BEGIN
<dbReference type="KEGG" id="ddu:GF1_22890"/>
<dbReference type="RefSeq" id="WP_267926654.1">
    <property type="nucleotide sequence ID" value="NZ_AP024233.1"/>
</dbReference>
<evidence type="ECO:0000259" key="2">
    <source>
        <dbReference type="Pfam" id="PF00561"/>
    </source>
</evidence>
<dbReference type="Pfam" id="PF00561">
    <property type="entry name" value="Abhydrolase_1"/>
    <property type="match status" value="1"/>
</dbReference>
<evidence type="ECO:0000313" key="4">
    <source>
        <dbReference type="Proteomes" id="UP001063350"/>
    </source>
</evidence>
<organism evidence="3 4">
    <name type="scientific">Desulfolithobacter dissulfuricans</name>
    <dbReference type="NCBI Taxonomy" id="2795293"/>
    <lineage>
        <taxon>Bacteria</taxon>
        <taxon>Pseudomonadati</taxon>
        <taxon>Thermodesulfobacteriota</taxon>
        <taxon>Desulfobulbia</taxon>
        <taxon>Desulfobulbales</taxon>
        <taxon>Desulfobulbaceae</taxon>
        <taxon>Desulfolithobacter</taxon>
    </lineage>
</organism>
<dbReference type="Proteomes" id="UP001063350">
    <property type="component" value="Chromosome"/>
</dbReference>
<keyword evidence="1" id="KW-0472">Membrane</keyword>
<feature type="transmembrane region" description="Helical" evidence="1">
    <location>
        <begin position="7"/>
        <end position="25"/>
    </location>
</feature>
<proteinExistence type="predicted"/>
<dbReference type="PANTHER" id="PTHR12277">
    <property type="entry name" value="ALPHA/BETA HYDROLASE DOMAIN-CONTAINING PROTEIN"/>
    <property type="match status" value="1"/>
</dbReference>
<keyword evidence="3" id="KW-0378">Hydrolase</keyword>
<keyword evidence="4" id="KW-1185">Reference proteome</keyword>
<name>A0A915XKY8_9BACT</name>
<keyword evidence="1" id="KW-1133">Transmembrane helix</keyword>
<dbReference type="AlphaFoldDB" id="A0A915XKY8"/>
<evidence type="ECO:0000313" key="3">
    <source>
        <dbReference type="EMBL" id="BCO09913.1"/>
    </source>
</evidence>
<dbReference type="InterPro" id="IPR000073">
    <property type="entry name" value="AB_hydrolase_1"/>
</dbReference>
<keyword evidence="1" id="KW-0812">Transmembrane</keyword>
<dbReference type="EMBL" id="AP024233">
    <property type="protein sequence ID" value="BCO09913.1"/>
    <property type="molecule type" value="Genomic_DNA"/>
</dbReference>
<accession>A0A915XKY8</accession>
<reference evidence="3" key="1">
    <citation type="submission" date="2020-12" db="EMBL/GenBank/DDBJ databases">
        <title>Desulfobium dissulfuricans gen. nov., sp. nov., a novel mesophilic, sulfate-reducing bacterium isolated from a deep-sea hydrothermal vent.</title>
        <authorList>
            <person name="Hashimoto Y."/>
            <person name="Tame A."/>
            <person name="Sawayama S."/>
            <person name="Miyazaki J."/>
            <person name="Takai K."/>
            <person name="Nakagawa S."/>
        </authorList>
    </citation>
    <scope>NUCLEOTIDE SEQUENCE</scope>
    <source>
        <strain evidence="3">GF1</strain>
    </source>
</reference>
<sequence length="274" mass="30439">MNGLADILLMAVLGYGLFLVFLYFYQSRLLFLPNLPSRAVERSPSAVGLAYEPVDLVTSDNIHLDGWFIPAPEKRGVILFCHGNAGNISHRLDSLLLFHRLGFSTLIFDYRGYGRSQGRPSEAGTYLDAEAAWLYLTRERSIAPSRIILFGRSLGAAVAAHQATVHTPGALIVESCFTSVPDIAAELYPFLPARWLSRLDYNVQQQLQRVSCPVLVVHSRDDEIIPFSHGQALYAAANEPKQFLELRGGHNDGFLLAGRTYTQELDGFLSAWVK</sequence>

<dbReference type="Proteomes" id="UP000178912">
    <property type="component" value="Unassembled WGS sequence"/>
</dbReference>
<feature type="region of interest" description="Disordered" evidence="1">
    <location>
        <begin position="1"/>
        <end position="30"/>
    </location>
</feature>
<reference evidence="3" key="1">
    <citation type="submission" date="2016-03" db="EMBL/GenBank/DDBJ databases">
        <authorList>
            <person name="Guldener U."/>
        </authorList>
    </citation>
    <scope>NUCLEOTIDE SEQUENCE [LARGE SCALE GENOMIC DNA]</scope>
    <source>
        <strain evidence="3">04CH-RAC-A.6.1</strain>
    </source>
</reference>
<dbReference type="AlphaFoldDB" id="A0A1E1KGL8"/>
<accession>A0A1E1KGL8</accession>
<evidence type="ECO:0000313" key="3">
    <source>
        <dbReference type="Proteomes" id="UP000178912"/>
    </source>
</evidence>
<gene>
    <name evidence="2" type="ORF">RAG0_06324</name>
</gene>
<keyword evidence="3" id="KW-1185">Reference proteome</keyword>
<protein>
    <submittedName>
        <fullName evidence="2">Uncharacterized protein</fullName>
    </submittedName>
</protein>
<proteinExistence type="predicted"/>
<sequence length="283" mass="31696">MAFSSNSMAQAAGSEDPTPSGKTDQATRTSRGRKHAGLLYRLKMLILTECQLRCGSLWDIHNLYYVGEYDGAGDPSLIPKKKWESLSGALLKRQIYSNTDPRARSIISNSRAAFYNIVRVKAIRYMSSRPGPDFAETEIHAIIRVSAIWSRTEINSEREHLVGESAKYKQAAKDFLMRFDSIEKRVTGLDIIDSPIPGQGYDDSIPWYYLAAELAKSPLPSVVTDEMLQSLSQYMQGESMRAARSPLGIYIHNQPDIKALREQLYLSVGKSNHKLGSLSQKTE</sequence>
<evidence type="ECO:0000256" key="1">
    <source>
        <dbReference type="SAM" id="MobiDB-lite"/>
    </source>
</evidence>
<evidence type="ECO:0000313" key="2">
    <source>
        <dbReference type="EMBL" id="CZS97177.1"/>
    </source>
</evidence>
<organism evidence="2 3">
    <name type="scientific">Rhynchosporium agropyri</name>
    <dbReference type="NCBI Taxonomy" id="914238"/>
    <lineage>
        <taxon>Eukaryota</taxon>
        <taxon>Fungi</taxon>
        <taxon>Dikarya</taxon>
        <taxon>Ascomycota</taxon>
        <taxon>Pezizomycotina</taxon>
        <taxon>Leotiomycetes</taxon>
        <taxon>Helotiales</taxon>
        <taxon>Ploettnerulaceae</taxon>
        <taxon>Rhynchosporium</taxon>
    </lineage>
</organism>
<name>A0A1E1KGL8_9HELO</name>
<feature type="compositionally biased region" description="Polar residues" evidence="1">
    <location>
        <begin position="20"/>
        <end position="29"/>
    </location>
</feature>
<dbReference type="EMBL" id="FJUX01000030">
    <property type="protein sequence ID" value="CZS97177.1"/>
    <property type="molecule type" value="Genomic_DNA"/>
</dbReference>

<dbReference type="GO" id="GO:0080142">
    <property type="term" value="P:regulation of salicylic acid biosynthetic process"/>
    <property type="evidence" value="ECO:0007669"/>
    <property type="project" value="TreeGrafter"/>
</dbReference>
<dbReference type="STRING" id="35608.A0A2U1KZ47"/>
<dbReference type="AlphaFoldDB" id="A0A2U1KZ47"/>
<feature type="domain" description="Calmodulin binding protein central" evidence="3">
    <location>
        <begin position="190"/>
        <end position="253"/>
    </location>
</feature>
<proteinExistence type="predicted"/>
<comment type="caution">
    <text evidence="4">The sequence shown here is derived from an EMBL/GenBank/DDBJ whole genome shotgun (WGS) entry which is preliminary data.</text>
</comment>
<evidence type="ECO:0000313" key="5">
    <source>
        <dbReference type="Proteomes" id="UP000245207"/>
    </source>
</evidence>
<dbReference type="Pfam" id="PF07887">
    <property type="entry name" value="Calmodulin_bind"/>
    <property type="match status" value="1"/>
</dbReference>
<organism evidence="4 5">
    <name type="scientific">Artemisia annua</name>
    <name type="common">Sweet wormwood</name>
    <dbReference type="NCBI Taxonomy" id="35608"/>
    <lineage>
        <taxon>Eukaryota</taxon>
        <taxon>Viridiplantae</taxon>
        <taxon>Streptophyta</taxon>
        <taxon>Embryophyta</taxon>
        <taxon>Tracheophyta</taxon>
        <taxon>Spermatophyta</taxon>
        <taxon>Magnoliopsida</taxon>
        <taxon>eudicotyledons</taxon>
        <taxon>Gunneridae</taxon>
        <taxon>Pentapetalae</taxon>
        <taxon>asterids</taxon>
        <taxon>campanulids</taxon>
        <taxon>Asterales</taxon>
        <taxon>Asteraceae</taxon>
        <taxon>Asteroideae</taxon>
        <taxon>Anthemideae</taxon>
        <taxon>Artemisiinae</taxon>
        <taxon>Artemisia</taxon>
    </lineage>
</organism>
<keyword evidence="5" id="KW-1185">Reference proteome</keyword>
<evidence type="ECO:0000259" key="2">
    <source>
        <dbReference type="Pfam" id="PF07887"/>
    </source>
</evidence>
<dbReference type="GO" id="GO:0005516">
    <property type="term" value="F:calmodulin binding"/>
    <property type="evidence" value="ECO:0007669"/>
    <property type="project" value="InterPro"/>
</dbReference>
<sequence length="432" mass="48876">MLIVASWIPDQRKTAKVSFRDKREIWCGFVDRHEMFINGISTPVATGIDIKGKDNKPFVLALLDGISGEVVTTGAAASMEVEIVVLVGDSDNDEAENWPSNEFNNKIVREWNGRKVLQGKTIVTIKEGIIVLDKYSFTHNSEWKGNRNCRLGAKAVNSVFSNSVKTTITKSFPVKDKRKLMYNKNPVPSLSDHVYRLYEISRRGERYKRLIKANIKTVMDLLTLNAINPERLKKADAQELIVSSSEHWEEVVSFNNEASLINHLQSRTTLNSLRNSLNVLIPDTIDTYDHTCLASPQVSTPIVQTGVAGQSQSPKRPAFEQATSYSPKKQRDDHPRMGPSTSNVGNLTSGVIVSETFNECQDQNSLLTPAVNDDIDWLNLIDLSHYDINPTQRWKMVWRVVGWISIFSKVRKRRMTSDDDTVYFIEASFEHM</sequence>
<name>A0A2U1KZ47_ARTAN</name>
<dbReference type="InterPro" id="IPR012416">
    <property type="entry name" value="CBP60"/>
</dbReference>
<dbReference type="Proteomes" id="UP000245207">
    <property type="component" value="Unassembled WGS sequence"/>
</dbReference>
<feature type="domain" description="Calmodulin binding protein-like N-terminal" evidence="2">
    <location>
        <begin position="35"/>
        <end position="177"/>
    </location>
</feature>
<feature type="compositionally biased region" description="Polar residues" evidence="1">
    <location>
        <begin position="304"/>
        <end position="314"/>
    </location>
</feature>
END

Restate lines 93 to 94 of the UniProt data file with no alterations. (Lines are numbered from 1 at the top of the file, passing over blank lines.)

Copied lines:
<reference evidence="3" key="1">
    <citation type="submission" date="2016-03" db="EMBL/GenBank/DDBJ databases">